3 Tips on How to Teach Kids to Be Thankful
1. Be an example
Gandhi`s quote “Be the change that you want to see in the world” is an excellent example for our article.
If you want to see and feel good behavior, you must teach it first.
One of the things that surprise many new moms or dads is how much children copy the parent`s behavior—your language, attitude, actions, etc. They are going to copy everything, especially if you do it frequently, such as every hour.
Your children have an empty mind. Do not forget that the way you rear your child today will influence their actions tomorrow. If you find this topic interesting, you can read what child-rearing is.
2. Test your children`s gratitude
Be creative and make tests for their gratitude every month. Make small presents or “The present challenge” and check their reactions. Talk with them about their attitude, emotions and discuss in detail this topic.
You children understand more than you can imagine. Do not underestimate them, and make sure that they know what you talk about. Always ask more about their activities in school/kindergarten, which can be an excellent opportunity to talk about grace and being thankful.
3. Read moral stories together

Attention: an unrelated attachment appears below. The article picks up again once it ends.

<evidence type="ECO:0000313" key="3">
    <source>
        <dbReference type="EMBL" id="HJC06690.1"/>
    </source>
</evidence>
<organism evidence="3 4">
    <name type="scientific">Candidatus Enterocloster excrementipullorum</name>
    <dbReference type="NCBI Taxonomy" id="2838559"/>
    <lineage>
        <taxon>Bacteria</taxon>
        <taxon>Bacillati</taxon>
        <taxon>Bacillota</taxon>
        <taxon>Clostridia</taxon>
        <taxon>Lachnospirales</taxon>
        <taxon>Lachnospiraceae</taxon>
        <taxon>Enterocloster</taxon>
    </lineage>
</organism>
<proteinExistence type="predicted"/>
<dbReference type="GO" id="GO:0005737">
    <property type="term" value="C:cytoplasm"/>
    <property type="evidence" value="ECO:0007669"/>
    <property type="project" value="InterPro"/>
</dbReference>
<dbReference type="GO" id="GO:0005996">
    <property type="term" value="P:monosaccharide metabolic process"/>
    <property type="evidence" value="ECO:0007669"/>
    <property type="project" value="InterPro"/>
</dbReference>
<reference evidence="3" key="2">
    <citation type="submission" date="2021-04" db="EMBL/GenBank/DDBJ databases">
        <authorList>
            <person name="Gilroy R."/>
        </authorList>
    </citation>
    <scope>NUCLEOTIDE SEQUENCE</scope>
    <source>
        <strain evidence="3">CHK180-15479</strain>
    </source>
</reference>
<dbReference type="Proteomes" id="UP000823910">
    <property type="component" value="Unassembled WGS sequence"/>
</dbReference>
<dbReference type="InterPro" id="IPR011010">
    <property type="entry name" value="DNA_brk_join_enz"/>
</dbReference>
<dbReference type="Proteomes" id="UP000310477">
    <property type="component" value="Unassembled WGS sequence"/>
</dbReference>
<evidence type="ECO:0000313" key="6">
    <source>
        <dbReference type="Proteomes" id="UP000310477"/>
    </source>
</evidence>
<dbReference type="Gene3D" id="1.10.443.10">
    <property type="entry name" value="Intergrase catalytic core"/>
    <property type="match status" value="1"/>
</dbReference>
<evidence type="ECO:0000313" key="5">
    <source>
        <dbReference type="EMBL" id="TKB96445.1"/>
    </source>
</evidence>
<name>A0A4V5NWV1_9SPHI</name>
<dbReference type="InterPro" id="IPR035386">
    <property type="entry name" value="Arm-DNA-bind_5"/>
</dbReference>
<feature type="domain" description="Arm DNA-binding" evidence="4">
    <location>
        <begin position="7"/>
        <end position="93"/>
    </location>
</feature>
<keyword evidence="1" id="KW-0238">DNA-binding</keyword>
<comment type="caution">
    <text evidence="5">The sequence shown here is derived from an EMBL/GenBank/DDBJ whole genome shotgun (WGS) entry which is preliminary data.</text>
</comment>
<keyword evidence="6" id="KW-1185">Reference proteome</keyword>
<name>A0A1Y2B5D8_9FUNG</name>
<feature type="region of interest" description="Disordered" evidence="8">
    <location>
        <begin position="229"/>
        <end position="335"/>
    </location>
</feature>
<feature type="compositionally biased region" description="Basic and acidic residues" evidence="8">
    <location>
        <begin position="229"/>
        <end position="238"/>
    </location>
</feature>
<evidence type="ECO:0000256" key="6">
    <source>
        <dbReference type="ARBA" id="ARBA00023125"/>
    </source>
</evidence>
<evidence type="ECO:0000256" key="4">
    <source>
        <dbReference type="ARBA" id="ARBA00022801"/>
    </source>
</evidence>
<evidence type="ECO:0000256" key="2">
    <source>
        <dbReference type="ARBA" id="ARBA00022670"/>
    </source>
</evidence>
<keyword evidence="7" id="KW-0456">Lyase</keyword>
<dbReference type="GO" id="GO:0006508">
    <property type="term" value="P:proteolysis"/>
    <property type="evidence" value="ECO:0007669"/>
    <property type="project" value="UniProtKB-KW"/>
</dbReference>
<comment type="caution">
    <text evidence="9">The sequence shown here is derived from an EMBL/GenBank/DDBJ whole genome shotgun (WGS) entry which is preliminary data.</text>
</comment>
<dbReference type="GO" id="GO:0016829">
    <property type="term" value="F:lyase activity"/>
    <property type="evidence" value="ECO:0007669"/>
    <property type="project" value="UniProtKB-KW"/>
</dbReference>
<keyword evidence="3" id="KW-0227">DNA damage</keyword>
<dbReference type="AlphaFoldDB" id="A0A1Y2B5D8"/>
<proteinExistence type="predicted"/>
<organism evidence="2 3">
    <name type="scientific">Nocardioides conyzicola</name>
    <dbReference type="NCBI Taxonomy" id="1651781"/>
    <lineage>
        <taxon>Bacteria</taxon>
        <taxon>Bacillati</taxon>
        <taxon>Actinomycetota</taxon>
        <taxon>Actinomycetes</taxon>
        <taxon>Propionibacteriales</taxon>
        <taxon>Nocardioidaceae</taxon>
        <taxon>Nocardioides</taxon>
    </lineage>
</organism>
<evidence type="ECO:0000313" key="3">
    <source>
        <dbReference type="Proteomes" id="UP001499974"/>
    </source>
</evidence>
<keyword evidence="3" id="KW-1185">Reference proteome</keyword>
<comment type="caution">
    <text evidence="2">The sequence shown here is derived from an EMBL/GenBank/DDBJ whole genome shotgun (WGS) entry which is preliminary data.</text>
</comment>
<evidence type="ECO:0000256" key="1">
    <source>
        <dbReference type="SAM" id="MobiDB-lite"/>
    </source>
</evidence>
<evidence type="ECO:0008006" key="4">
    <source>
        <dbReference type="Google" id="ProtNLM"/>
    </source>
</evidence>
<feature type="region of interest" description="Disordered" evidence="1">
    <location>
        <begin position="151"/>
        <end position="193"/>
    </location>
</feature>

Ernest Hemingway said that “There is no friend as loyal as a book.” We are not talking about loyalty here, but books and stories are a great way to teach and learn. If you teach your child how to read, be curious and love reading, you have done 70% of your duty as a parent.
Reading together with your child can be highly beneficial. It will allow you to spend quality time with your child regularly. Focus on things you want to teach the child and talk about problems and issues that your children face without talking directly about your child’s life.
7 Gratitude Activities That You Can Practice With Your Child
Here are seven gratitude activities that you can practice being thankful every day and as early as when you say “Good Morning.”
1. Say a prayer before each meal
Praying for food is one of the powerful ways to be thankful. It may not come naturally to some, but with consistent practice, it can become easy over time for children to be thankful through prayer.
Children usually focus and small things and appreciate details that we will not even notice. Also, thankful children will find a way to turn a negative situation into a positive one.
2. Teach them to serve, help others, and volunteer
Take your child to some hospital for children or at a foster home. This activity can sometimes shake their reality and truly make them reflect on their everyday life.
Give yourself a new challenge to have your kids to do five things to help others. The rich fulfillment comes when doing kindness to others. There is always something to be thankful for. If your kids know they made a difference in someone’s life, like a thankful poem or thoughtful text message, it can help them be thankful.